An ethical and regulatory Charter for Financial Markets
1. Bankers‘ oath
2. Business culture
a) professional oath
b) ethics training
c) incentives to reward honest conduct
d) reminders of honesty norms as „red flags“
e) top management as role models
3. Regulatory framework
4. What needs to be done?
1. Bankers’s oath: We take the initiative to implement by law the bankers‘ oath for all employees of financial institutions. The banking industry has to demonstrate internally as well as to the public, that they are bound to a code of good conduct, ethical standards and careful practice.
Breaching of the oath must have disciplinary and criminal consequences. The Code of good conduct must be applicable to all persons performing work for the bank.
The oath formula could be:
I swear within the limits of my role that I perform at any moment in this financial institution:
• That I will perform my duties with integrity and care
• That I will carefully consider all the interests involved in my company, i.e. those of the clients, the shareholders, the employees and the society in which the company operates
• That in this consideration, I will give paramount importance to the client’s interests
• That I will comply with the laws, regulations and codes of conduct applicable to me
• That I will observe confidentiality in respect of matters entrusted to me
• That I will not abuse my knowledge
• That I will act in an open and assessable manner
• that I know and respect my responsability towards the society
• that I will endeavor to maintain and promote confidence in the financial sector
This I declare and promise (so help me god)
This oath is taken in the above form on (date) at (place) before (name of administer and management) in the presence of (disciplinary authority)
2. Business Culture:
Companies should encourage fairness and honest behaviour – thus creating credibility – by changing the norms and the rewards associated with the employees professional identity:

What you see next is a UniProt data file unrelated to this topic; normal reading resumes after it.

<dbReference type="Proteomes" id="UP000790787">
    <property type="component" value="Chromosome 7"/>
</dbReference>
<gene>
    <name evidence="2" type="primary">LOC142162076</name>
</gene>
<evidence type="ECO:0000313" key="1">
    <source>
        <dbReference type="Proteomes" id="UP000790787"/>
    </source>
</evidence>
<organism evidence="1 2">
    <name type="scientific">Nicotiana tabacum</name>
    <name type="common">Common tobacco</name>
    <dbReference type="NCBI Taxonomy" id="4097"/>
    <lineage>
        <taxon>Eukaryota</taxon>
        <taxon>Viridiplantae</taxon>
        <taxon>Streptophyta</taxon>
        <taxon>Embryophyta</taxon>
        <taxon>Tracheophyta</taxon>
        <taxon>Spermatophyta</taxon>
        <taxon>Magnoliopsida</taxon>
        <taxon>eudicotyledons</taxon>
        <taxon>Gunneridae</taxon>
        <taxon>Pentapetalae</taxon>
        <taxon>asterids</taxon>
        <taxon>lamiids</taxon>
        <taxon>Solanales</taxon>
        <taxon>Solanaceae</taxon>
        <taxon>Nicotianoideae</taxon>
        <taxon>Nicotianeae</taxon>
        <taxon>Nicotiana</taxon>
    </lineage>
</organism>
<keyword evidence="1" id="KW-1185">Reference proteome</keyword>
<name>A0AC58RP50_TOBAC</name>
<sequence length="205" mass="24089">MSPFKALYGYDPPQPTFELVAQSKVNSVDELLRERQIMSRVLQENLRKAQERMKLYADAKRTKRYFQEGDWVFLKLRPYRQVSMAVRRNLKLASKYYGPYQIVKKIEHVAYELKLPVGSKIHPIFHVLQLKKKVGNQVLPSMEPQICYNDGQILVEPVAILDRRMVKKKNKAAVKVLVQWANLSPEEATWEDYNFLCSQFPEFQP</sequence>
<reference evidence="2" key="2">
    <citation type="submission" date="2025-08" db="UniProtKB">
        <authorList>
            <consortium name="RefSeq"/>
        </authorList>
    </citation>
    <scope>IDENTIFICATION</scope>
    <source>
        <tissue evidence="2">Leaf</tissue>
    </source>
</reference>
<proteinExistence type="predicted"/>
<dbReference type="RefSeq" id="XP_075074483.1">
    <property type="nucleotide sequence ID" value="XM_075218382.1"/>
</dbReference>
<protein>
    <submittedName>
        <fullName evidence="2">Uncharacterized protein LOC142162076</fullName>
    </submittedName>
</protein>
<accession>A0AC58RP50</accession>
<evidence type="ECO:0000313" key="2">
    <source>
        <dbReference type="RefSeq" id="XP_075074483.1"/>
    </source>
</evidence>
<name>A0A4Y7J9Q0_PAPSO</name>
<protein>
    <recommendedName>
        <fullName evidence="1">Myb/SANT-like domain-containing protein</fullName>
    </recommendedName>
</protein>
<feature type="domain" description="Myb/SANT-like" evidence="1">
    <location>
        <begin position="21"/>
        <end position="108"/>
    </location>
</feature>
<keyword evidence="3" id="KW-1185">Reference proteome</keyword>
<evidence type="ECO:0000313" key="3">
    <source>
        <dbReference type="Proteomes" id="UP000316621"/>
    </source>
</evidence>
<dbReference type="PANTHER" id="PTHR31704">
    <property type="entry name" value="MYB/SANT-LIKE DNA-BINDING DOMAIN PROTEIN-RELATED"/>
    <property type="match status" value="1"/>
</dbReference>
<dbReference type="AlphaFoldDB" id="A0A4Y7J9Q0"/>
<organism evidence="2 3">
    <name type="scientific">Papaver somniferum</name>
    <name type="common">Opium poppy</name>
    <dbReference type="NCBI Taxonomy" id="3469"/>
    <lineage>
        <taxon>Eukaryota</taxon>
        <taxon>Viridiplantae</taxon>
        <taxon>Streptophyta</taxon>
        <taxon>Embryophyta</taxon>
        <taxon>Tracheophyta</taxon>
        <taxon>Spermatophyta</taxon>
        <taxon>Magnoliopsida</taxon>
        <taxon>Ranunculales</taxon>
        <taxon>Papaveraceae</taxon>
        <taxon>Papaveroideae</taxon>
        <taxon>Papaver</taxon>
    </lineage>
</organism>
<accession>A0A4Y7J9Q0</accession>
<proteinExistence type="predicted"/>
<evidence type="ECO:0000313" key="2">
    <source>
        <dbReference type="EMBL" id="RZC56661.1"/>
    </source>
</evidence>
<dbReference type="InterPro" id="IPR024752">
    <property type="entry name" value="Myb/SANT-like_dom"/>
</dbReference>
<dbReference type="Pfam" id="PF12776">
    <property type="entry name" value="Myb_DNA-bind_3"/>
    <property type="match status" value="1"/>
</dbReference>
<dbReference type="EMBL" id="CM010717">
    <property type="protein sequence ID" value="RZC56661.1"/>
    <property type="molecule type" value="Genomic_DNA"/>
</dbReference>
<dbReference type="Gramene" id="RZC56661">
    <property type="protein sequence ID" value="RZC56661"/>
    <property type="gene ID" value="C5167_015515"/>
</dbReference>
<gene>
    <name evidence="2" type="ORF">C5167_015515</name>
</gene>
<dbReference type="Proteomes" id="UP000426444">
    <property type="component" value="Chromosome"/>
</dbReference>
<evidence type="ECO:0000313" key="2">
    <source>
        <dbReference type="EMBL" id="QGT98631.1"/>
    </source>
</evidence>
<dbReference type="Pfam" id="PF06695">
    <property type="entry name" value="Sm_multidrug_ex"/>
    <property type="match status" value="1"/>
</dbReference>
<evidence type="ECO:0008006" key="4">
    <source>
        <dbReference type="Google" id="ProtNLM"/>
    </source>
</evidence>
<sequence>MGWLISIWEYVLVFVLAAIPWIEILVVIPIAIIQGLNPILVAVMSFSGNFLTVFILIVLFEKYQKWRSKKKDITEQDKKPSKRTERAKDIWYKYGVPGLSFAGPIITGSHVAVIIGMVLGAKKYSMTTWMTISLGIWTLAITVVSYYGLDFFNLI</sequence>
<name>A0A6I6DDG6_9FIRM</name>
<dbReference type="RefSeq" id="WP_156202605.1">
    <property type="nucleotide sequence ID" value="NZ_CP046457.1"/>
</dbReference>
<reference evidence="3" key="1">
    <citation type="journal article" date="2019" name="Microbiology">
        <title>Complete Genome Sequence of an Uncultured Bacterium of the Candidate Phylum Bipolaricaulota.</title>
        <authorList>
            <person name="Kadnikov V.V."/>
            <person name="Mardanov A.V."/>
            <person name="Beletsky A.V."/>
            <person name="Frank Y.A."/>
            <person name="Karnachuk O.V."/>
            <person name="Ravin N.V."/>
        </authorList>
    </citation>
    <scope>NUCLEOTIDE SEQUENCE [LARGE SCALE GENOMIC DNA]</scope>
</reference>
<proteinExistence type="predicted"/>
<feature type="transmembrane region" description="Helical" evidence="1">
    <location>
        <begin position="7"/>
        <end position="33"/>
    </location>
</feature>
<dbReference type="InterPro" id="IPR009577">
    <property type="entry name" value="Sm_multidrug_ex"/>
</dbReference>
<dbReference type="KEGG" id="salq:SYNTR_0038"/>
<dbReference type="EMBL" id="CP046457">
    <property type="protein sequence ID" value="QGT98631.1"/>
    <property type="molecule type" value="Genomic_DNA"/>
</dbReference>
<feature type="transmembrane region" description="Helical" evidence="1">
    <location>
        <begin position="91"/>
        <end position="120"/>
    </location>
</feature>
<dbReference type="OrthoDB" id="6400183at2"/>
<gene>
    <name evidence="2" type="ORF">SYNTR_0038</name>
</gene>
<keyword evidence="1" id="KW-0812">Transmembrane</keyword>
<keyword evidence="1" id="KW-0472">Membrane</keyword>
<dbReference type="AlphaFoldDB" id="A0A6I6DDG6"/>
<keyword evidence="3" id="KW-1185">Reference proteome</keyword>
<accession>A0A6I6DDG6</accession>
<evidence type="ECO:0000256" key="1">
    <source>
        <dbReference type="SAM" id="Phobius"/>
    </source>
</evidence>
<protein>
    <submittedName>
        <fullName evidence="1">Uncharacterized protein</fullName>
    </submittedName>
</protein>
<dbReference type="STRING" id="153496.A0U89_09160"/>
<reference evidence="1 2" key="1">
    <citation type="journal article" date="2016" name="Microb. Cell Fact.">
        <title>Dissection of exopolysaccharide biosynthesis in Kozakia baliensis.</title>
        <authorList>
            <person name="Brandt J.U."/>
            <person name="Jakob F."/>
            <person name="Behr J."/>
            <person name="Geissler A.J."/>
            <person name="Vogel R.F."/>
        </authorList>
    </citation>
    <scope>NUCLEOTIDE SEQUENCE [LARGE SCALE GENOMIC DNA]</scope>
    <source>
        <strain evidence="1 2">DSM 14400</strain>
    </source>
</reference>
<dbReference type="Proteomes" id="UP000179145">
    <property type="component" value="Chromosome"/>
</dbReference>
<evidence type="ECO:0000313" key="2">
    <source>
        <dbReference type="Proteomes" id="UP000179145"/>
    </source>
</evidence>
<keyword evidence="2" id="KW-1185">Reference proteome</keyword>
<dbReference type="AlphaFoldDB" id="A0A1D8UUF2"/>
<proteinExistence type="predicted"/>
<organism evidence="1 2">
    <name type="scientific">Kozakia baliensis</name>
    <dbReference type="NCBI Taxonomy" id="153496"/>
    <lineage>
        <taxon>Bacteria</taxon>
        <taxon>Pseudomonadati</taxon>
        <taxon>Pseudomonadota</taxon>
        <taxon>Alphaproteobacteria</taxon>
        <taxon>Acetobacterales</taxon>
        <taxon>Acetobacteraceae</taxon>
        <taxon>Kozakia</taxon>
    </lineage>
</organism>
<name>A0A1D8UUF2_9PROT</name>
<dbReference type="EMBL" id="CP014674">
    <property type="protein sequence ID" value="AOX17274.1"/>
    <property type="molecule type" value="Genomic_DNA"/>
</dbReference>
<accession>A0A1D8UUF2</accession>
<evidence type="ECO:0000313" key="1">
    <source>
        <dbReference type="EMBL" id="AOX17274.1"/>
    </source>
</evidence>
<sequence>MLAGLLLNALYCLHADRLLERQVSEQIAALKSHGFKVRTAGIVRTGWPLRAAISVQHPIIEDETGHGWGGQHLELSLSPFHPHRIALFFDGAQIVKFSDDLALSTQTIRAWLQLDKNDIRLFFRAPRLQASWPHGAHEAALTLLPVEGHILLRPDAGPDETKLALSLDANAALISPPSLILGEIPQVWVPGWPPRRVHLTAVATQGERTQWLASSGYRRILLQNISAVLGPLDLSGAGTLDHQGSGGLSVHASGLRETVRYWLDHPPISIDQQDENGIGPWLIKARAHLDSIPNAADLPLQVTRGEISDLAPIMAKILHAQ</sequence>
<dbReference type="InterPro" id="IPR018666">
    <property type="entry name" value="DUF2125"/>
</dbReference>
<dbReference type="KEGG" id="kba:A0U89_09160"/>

a) The employees should take a professional oath as described above, analogous to the Hippocratic oath, lawyers or auditors professional obligation to confidentiality.
b) This should be supported by ethics training to reflect the impact of their behaviour on society rather than focussing on their own short-term benefits.
c) A norm change also requires that companies remove financial incentives that reward employees for dishonest behaviours, i.e. reckless risk taking.
d) Ethic reminders as „red flags“ may promote compliance with the honesty norm. The use of ethics reminders requires a detailed analysis of work routines to find out where and when employees make critical decisions regarding norm obedience, so that normative demands can be rendered salient at the right time and place.
e) Top management and leading decision makers have to be role models. Payments have to be transparent in goals and performance. To set up rules of transparency is the duty of the owners and their control boards.
3. Regulatory framework:
The global financial crises of 2008 has caused enormous fiscal costs to save the banks and has shown an unhealthy dependence of banks with national budgets and debts.
Ultimately, the taxpayer has to settle the bill.
Such a systemic crises needs to be avoided in the future.
The main reasons for the crash of 2008 were government-backed agencies and bond dealers that were looking for ways to maximize profits and minimize risk for themselves while heaping the risk on vulnerable small borrowers.
The Euro-zone crisis was mainly triggered by extreme rigidity and non-liberalism of some European societies, economies and political systems and financial institutions, that were betting against it. It has lead to the tragedy of extreme austerity and massive youth unemployment.
As long as our Euro-political system refuses to tackle gerontocratic career structures, bureaucracies and restictive practices, all the liquidity that is printed and flushed into the financial markets by the ECB, by government debt and bank’s liquidity creation will not create new asset values, new start-up‘s and sustainable growth.
Abgestimmt mit Prof. Stefan Homburg und Prof. Kai Konrad
gez Stephan Werhahn , München im April 2013